Alexander played wide receiver and cornerback - as well as punter and return specialist - in high school and has a detailed understanding of each position. He proved a natural at cornerback after switching high schools as a sophomore. If you're looking for this year's version of Marshon Lattimore, who helped turn around the New Orleans Saints' perennially leaky defense after being the surprise No. 11 overall selection in the 2017 draft, Alexander is easy to spot.
While he played just six games last year and skipped the Cardinals' bowl game to be 100 percent for the combine, Alexander wowed many observers in 2016. He picked off five passes, including two against Clemson's DeShaun Watson, and flashed game-breaking skills on punt returns. He was a second-team All-ACC choice. Even after knee and hand injuries sidetracked his 2017, Alexander was an honorable mention All-ACC pick.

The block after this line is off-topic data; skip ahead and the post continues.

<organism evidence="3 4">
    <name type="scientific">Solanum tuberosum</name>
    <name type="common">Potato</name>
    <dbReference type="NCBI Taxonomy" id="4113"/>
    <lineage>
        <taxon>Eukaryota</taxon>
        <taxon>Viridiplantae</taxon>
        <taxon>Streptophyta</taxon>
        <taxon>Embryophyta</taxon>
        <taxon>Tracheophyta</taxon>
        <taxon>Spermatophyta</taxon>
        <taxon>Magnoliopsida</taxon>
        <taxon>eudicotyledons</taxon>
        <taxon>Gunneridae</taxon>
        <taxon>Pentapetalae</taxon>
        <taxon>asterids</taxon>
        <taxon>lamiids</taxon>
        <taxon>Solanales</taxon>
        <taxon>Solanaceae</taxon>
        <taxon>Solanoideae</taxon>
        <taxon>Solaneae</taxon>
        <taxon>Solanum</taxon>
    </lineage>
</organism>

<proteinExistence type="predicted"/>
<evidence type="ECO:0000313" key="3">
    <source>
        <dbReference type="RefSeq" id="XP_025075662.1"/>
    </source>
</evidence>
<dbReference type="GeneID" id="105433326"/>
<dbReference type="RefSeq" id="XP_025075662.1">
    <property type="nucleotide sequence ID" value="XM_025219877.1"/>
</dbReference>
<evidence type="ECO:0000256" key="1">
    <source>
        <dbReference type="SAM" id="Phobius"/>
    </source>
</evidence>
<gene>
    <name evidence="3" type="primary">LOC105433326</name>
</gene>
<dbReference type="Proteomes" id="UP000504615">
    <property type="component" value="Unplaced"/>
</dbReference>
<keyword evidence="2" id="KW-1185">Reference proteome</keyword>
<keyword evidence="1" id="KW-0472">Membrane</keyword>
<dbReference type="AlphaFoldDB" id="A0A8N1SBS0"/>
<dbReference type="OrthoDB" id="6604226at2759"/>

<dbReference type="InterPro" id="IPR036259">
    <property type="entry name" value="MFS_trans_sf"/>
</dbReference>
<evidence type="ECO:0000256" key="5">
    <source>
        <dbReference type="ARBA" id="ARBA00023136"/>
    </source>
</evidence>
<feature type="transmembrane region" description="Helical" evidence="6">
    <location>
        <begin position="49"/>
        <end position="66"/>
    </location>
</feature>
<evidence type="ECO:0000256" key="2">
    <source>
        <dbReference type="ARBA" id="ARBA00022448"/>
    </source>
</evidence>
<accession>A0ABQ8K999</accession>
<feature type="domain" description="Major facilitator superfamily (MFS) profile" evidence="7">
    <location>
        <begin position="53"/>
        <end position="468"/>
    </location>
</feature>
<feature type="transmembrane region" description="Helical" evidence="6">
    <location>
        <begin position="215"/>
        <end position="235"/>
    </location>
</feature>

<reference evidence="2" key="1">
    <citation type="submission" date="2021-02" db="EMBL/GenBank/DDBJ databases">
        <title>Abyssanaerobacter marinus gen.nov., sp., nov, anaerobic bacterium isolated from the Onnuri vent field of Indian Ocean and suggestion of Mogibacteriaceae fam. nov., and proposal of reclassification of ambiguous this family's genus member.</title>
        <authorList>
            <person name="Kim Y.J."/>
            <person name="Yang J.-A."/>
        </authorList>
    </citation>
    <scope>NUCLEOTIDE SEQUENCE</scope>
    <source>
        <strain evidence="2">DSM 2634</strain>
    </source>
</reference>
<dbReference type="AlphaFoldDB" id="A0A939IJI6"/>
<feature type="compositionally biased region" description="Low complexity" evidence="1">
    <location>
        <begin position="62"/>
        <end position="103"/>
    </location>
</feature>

Alexander's greatest strength might also be his biggest weakness. He is aggressive, willing to jump a route and bet that he'll be able to make the big play that turns a game. Every once in a while the risk bites back and he gives up a TD the other way.
With that risk-taking mindset under consideration, some NFL team will is likely to land Alexander in the first round because of his athleticism and swagger. His light feet and hip turn more than make up for being slightly undersized.
--Field Level Media
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